Will Golden State lose a game these playoffs?
The Warriors enter the finals 12-0 in the postseason with sweeps over Portland, Utah and San Antonio. The closest anybody has come to that in the expanded playoffs era (needing 15 or 16 wins for the title) are the 2001 Lakers who were 15-1, sweeping the first three rounds and defeating Philadelphia in the Finals, 4-1. So the question really is: Will Golden State sweep Cleveland, which would give it a 16-0 postseason? The Warriors will win the title but, yes, they will lose a game – or two – along the way.
If the Cavaliers wins, will LeBron James’ success in Cleveland surpass his success in Miami?
LeBron’s first two seasons in his return to Cleveland and first two in Miami ended the same; losing in the Finals the first year and winning a championship the second. And while LeBron’s Cavs teams have had an easier run through the East than his Heat teams, the Warriors teams Cleveland has played in the Finals clearly are better than the Mavericks and Thunder teams the Heat faced in the 2011 and 2012 Finals. The Heat then defeated a very good Spurs team in the 2013 Finals, one that was much closer to these Warriors. If Cleveland wins this season it is on the same track as the 2011-2014 Heat. Then perhaps next year could determine which team has been more successful.
Will we see Warriors coach Steve Kerr on the bench in the Finals?
Kerr has not been on the bench since Game 2 of Golden State’s first round series against Portland due to complications from his 2015 back surgery – a spinal cord fluid leak causing headaches and nausea. Kerr, though, started traveling during the conference finals but remained in the locker room during games as Mike Brown continued as acting head coach. Kerr said Monday that he is not healthy enough to return to the bench and his status for the series is “still up in the air.”
What would another title mean to LeBron James’ legacy?
LeBron (and teammate James Jones) will become the only players not members of the Celtics’ dynasty of the 1960s to appear in at least seven straight finals. Michael Jordan, the man to whom LeBron is compared, never played in more than three in a row but it can be argued he would have been to eighth straight had he not abruptly left the sport for two seasons. This is James’ eight finals overall, winning three championships and losing four times in his previous seven. But last year’s title came against the greatest regular season team in league history. He still will have to convince some he is on par with Jordan if the Cavs upset the Warriors, but that gap would be narrowed.
Will the winning team be invited to the White House?
This will become a storyline after the Finals. Kerr is one of a handful of NBA coaches who have been outspoken against Donald Trump, calling him a “blowhard” and saying he “could not be more ill-suited” to be president. James never has been a fan of Trump’s, speaking out against his immigration order and refusing to stay at a Trump property in New York. The question then comes down to if the winner somehow is invited, will it accept?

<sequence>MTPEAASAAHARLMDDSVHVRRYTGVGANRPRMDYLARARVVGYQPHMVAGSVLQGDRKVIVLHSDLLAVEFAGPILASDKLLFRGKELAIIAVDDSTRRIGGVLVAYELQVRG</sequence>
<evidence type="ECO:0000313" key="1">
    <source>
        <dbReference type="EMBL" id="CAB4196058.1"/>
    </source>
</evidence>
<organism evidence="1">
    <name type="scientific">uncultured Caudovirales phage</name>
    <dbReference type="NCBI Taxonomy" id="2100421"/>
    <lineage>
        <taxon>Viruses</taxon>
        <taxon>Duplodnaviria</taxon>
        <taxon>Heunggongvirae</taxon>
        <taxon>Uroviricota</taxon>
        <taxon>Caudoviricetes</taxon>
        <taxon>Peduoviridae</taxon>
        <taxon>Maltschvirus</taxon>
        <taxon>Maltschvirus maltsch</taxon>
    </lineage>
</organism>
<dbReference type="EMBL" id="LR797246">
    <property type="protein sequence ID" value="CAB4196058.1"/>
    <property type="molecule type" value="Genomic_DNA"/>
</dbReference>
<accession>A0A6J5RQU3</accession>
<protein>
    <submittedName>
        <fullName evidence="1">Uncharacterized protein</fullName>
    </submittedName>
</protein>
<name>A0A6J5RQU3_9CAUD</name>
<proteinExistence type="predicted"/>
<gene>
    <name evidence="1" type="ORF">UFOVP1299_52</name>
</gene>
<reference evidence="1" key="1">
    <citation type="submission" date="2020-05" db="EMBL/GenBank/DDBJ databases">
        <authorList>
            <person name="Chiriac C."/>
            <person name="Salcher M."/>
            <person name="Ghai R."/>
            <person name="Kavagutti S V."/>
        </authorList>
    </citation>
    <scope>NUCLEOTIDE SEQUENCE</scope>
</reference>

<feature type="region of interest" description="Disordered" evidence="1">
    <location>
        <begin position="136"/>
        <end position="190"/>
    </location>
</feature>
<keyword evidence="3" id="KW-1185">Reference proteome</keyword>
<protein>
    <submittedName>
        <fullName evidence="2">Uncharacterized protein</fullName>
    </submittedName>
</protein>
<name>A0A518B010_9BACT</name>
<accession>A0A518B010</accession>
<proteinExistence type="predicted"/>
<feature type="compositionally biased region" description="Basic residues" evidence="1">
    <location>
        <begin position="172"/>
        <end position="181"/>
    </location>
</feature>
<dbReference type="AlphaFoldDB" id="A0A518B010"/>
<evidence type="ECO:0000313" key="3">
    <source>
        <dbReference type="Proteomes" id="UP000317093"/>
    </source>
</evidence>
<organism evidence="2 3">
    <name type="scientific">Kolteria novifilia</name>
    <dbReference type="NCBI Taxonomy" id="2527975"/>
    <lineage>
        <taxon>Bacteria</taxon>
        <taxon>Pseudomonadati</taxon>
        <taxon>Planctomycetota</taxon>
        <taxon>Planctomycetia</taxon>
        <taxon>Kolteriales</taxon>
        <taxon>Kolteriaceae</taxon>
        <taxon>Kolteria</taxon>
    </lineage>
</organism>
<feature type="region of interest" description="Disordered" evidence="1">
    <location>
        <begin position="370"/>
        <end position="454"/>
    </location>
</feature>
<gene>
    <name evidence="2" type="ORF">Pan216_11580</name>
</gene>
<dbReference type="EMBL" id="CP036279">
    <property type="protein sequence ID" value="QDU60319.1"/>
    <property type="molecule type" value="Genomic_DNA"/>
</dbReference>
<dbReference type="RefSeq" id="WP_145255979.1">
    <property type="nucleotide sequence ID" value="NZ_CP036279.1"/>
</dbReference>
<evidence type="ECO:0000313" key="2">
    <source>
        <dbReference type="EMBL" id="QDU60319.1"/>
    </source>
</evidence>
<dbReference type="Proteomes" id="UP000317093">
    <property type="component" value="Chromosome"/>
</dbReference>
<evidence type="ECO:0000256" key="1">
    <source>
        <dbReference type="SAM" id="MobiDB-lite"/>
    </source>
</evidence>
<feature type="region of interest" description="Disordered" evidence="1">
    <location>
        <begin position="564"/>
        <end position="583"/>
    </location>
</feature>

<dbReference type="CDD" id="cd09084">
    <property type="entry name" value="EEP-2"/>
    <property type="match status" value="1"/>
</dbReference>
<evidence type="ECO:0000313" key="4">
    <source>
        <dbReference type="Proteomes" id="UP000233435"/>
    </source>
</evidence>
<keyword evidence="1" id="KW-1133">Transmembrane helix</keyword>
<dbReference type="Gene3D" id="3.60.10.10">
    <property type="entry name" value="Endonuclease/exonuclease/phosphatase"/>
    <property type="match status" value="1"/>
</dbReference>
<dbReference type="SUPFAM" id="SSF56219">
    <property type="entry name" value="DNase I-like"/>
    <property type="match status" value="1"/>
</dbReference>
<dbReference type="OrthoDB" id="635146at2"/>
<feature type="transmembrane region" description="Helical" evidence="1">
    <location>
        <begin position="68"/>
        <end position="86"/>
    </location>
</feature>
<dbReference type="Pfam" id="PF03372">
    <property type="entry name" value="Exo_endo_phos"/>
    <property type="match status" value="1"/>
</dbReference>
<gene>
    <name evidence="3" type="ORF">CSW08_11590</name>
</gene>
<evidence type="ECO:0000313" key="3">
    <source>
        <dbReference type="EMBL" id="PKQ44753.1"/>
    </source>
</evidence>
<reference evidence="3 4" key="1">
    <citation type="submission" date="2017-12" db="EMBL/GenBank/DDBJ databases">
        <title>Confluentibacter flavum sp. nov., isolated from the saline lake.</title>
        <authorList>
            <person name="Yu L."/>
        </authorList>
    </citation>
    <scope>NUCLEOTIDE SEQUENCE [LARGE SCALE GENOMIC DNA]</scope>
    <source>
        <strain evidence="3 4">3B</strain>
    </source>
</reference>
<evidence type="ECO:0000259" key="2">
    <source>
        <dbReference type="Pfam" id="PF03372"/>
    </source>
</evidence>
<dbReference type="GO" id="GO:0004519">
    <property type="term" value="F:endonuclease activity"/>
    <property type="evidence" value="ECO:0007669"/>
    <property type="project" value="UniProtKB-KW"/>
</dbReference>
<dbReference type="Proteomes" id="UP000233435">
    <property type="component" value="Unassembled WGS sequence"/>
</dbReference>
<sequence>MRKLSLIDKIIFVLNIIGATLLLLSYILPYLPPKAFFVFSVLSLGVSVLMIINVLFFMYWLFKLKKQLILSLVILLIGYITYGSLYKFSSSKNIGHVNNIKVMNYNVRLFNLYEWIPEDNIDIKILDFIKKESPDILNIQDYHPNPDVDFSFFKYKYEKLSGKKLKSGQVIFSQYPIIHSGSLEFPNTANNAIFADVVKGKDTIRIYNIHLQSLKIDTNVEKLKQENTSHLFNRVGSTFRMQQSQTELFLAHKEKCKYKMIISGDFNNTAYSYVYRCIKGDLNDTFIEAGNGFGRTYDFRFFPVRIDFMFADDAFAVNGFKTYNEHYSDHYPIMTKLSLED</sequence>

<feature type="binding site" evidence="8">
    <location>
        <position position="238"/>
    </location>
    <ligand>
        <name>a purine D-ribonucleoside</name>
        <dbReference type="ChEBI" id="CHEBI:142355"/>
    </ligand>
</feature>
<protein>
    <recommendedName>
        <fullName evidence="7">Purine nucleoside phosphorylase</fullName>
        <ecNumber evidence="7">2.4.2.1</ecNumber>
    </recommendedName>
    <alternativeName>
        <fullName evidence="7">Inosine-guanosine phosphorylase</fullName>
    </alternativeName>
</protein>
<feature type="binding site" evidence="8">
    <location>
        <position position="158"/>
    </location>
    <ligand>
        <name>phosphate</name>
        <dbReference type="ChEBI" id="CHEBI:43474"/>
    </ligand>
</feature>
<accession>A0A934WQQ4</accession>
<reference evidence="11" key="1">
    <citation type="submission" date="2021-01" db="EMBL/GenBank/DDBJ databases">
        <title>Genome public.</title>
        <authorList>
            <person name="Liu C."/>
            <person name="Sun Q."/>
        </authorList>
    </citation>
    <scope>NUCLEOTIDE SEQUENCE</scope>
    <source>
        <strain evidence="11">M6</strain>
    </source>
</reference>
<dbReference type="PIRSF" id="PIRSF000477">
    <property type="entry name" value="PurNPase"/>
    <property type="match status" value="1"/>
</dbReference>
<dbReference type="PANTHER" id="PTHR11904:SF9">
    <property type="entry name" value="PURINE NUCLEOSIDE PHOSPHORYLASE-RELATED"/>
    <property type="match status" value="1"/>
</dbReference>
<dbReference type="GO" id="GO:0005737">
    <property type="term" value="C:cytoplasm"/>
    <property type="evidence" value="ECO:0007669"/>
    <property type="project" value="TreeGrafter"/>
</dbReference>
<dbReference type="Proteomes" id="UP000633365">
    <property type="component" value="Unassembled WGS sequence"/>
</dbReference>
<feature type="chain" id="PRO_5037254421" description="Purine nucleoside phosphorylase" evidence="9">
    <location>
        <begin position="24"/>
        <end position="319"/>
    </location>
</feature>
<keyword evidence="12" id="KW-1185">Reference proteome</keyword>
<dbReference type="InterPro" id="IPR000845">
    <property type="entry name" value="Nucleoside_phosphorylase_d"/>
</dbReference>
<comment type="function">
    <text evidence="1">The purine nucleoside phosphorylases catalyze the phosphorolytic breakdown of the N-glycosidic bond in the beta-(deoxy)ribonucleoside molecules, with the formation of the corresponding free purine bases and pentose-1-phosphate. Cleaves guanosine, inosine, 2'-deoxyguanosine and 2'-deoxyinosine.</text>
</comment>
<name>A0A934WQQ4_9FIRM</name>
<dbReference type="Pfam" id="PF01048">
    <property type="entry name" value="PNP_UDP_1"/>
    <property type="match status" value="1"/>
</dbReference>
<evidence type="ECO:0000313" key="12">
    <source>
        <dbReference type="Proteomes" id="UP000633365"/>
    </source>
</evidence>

Will Charles Barkley accuse Kevin Durant of riding Stephen Curry’s coattails if Golden State wins?
A discussion last week between Barkley and Shaquille O’Neal on TNT got personal when Shaq once again reminded Barkley that he has never won a title and Barkley shot back that Shaq won his four titles by riding the coattails of Kobe Bryant in L.A. and Dwyane Wade in Miami. Durant could be accused of the same thing if the Warriors win. Durant already was heavily criticized last summer for joining Golden State after his Oklahoma City team blew a 3-1 series lead in the conference finals and lost Game 7.
Are Kyrie Irving and Kevin Love a better fit with LeBron James than Dwyane Wade and Chris Bosh?
James had his ups and downs (mostly ups) with both the Cavaliers (since his return) and the Heat, but many believe he has never been better than he has this postseason. In both situations the third wheel of the Big 3 (Bosh and Love) had to make major sacrifices and at times some wondered if it would work (it did). James’ main sidekick (Wade and Irving) appeared to have an easier time with the transition. The biggest difference is Irving is a point guard while Wade is a shooting guard. But either way, James has done pretty well playing with both.
Will Draymond Green stay out of trouble in this year’s Finals?
The Warriors’ polarizing forward was suspended for Game 5 last season after being assessed a flagrant foul 1 on a play in which he and James got tangled and Green swung his arm into James’ groin area. Green has had several incidents throughout his career in which he has appeared to attempt to kick an opposing player, sometimes making contact to the groin. But Green has been a good boy during these playoffs. … so far. The NBA has handed out 10 fines during the postseason, none to Green. And there have been four flagrant 1s and one flagrant 2 called, none on Green. The worst he’s gotten is two technical fouls. So, continue that pattern and, yes, he’ll be OK. But, you never know with that temper.